The history of the cannabis plant

history of marijuana

History of Marijuana

The use of cannabis originated in central Asia or western China. Cannabis has been used for its alleged healing properties for millennia. The first documented case of its use dates back to 2800 BC, when it was listed in the Emperor Shen Nung’s (regarded as the father of Chinese medicine) pharmacopoeia. history of marijuana

We all love cannabis. How many people can boost of knowing the history of marijuana?

Cannabis has been used across the world for ages . Most reports date back to it originating from Asia before spreading to other parts of the world.”For the most part, it was widely used for medicine and spiritual purposes,” during pre-modern times, said Warf, a professor of geography at the University of Kansas in Lawrence.

It is important to distinguish between the two familiar subspecies of the cannabis plant, Warf said. Cannabis sativa, known as marijuana, has psychoactive properties. The other plant is Cannabis sativa L. (The L was included in the name in honor of the botanist Carl Linnaeus.) This subspecies is known as hemp; it is a nonpsychoactive form of cannabis, and is used in manufacturing products such as oil, cloth and fuel. [11 Odd Facts About Marijuana]

Cannabis likely spread across exchange routes along the early Silk Road

The THC-containing residues were extracted from burners from a cemetery known as Jirzankal in the remote Pamir Mountains. Some of the skeletons recovered from the site, situated in modern-day western China, have features that resemble those of contemporaneous peoples further west in Central Asia. Objects found in the burials also appear to link this population to peoples further west in the mountain foothills of Inner Asia. Additionally, stable isotope studies on the human bones from the cemetery show that not all of the people buried there grew up locally.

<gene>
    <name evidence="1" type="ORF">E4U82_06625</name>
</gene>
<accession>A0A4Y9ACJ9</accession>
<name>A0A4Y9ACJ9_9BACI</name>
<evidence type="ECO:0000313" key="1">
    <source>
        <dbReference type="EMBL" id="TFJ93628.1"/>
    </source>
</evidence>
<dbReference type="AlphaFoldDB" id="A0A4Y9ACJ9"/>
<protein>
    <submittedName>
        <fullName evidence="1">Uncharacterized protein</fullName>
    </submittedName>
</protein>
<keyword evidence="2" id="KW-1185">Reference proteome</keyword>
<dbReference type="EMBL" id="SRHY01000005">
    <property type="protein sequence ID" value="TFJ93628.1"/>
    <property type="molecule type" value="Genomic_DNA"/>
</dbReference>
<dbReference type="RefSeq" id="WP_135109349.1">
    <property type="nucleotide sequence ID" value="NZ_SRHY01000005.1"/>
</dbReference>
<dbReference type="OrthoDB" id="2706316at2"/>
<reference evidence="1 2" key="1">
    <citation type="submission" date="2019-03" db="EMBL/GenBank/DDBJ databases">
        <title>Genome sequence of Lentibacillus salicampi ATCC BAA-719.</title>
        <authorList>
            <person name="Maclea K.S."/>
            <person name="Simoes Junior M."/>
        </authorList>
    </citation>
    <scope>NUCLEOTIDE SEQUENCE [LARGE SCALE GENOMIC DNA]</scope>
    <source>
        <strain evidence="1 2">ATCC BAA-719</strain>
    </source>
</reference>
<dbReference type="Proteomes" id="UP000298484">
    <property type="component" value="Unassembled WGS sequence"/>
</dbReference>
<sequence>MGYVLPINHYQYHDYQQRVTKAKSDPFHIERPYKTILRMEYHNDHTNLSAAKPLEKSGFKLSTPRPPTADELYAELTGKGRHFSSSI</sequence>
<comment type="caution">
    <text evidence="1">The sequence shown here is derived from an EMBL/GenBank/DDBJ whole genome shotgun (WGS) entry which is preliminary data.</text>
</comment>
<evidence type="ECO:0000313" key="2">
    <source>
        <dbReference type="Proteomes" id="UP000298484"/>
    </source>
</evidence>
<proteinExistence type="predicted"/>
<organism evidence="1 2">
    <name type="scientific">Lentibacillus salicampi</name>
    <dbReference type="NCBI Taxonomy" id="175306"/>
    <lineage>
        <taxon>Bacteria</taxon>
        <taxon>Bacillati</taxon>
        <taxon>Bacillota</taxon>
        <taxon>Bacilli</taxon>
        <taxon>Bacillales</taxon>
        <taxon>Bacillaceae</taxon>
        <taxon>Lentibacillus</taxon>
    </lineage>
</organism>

These data fit with the notion that the high-elevation mountain passes of Central and Eastern Asia played a key role in early trans-Eurasian exchange. Indeed, the Pamir region, today so remote, may once have sat astride a key ancient trade route of the early Silk Road. The Silk Road was at certain times in the past the single most important vector for cultural spread in the ancient world. Robert Spengler, the lead archaeobotanist for the study, also at the Max Planck Institute for the Science of Human History, explains, “The exchange routes of the early Silk Road functioned more like the spokes of a wagon wheel than a long-distance road, placing Central Asia at the heart of the ancient world. Our study implies that knowledge of cannabis smoking and specific high-chemical-producing varieties of the cannabis plant were among the cultural traditions that spread along these exchange routes.”

The medicinal properties of the cannabis plant have been known for millennia. As far back as 2800 BC, cannabis was used to treat a vast array of health problems and was listed in Emperor Shen Nung’s pharmacopoeia.

Cannabis has a long and colourful history. The use of cannabis originated in central Asia or western China. Cannabis has been used for its alleged healing properties for millennia. The first documented case of its use dates back to 2800 BC, when it was listed in the Emperor Shen Nung’s (regarded as the father of Chinese medicine) pharmacopoeia. Therapeutic indications of cannabis are mentioned in the texts of the Indian Hindus, Assyrians, Greeks and Romans. These texts reported cannabis to treat a vast array of different health problems, including arthritis, depression, amenorrhea, inflammation, pain, lack of appetite and asthma.